The American medical system has been broken for so long that humorist Mark Twain and Harvard economist Joseph Newhouse agree on what needs fixing.

Fee-for-service payment brings “potential overservice,” says Newhouse. Twain, writing in his autobiography about the doctors’ house calls of his childhood, observed that the “universal custom of the physician…is this: to keep on coming and coming, long after the patient has ceased to need him — and charging for every visit.”

Nearly two centuries separate those two observations, but the challenge remains to steer a middle course between incentives that encourage too much care and ones that push toward too little. Increasingly, the health system is moving toward the type of solution that Newhouse advocates, known in shorthand as “value over volume.” Changing reimbursement to reward cost-effective, high-quality care has been endorsed by the Institute of Medicine and a bipartisan National Commission on Physician Payment Reform. It is also the keystone of bipartisan Congressional proposals (a rarity) ­intended to permanently alter how Medicare pays doctors.



If you could scale up one remarkable health care idea, what would it be? 


"Care should be delivered through provider-led delivery systems that treat a defined population and have at least some financial risk for the amount and quality of care they deliver to that population. Patients would have financial incentives to be treated within the system they elected. Such entities should be able to improve care coordination and efficiency."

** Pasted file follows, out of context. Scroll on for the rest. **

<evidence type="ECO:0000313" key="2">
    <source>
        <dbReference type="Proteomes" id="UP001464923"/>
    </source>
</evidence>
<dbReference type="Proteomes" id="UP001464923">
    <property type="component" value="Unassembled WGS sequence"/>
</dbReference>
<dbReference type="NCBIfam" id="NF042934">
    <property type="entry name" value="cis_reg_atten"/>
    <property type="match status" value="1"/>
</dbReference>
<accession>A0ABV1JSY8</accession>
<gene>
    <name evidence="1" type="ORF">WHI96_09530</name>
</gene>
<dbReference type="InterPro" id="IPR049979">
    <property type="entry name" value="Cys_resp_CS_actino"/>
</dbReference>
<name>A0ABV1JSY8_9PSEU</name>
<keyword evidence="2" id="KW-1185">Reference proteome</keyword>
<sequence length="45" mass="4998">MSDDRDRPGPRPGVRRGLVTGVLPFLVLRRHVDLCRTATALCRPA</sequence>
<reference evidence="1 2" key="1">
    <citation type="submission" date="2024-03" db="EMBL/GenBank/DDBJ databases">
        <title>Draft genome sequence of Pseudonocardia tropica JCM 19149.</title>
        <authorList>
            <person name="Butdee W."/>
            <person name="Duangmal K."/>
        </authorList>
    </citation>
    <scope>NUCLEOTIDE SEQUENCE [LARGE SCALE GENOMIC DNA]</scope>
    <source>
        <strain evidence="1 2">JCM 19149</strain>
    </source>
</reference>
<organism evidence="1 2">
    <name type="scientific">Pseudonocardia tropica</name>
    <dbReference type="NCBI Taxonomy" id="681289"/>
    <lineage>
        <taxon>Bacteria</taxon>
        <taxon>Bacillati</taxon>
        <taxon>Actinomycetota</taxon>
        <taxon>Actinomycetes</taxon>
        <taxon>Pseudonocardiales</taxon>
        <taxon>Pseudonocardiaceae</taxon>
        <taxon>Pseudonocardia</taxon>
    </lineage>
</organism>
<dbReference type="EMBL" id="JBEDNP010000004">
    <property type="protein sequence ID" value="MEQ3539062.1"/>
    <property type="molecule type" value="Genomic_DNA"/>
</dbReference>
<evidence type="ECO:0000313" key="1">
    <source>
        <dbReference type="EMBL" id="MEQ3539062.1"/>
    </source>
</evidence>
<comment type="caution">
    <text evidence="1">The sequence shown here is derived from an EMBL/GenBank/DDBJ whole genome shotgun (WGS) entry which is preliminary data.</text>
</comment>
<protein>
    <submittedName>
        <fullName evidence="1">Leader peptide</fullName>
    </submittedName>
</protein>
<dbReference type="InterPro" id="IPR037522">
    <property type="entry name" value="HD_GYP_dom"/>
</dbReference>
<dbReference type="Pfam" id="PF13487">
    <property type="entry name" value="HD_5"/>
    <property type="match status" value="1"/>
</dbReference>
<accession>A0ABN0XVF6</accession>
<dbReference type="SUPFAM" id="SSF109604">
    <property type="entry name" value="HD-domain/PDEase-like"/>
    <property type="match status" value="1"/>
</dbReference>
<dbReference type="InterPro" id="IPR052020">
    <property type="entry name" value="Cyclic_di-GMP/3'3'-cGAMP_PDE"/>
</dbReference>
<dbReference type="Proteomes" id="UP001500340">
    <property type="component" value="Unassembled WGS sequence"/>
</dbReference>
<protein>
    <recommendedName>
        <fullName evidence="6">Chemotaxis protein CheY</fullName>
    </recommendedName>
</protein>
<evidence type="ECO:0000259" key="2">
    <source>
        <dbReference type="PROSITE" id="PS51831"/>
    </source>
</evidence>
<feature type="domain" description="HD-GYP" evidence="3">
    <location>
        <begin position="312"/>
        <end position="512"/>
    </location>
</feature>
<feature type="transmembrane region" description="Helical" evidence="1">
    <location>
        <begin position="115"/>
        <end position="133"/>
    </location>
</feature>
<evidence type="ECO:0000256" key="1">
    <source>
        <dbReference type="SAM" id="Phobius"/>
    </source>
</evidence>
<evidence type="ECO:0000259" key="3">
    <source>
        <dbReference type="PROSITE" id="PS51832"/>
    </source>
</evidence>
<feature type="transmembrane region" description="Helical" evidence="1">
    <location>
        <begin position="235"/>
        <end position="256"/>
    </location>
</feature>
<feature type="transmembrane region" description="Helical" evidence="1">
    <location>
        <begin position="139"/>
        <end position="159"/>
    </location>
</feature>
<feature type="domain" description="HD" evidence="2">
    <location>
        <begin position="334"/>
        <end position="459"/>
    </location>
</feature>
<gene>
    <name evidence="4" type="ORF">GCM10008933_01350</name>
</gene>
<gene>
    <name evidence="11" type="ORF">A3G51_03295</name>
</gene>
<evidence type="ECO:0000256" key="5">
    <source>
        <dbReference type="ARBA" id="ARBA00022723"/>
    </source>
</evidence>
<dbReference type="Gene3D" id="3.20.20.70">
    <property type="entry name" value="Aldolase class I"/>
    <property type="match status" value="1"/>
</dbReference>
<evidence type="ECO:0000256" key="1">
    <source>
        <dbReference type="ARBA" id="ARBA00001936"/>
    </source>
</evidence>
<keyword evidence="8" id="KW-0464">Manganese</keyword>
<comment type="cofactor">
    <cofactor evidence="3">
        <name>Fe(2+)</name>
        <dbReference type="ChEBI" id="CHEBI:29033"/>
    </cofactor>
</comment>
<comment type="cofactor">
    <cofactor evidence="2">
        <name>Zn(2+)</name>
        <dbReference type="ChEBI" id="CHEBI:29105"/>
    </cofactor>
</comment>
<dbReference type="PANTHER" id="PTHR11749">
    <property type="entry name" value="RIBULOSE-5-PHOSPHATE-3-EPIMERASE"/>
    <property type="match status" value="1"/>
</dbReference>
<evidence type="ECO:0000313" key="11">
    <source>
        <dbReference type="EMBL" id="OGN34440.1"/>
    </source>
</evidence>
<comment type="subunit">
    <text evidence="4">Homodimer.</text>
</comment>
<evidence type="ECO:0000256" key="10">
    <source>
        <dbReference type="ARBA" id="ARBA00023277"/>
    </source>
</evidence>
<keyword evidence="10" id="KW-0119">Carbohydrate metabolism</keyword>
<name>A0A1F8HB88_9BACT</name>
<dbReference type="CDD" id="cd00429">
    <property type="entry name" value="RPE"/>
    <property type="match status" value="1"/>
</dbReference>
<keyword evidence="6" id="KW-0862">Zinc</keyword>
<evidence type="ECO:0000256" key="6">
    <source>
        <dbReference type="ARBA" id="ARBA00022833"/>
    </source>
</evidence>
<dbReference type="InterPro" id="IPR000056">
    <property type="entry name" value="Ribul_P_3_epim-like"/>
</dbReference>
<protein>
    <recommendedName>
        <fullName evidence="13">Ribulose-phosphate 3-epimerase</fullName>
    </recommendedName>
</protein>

- Joseph P. Newhouse, Ph.D., the John D. MacArthur Professor
of Health Policy and Management, Harvard University


Some of that change is already starting to occur, in bits and pieces, from private insurers and Medicare alike. In Massachusetts, where private insurers have been particularly aggressive, the impact on patient care can be seen at Boston-based Atrius Health, an alliance of six medical groups. About half its one million patients already have insurance plans that link reimbursement to specific cost and quality markers.

These measures apply to the entire pool of patients covered by any particular plan, not to any individual patient, and the financial risk and reward are directly borne by Atrius Health and its 1,100 doctors, not by any individual physician. That, says Newhouse, reduces the risk of “underservice.” With reimbursement changing so that more care doesn’t automatically produce more revenue, Atrius Health is also changing. It’s pouring resources into a concept known as “population health.”

The idea is to measure and manage the care of all patients, while intervening in a targeted way toward carefully defined subgroups, such as the population of diabetics. The objective is to keep people as healthy as possible as long as possible. The bottom line is care that’s simultaneously better and less expensive.

Dr. Richard Lopez helps direct that strategy as the health system’s chief medical officer and, as a practicing internist, sees it with his own patients. Early each Friday morning Lopez sits with his nurse and rapidly goes over a list of his diabetic patients that has been culled from Atrius Health’s electronic medical record. Diabetics frequently have multiple problems in addition to blood-sugar control, so the population of “all diabetics” is broken down even further.

“One week we sort it by cholesterol, one week we sort it by blood pressure,” Lopez says. “We look at the patients who are not in control and we make a plan. It takes one or two minutes per patient.” The patient might be paired with a nurse practitioner for more education, get a follow-up call, be sent to a nutritionist, be referred to a specialist or be asked to come in to Lopez’s office.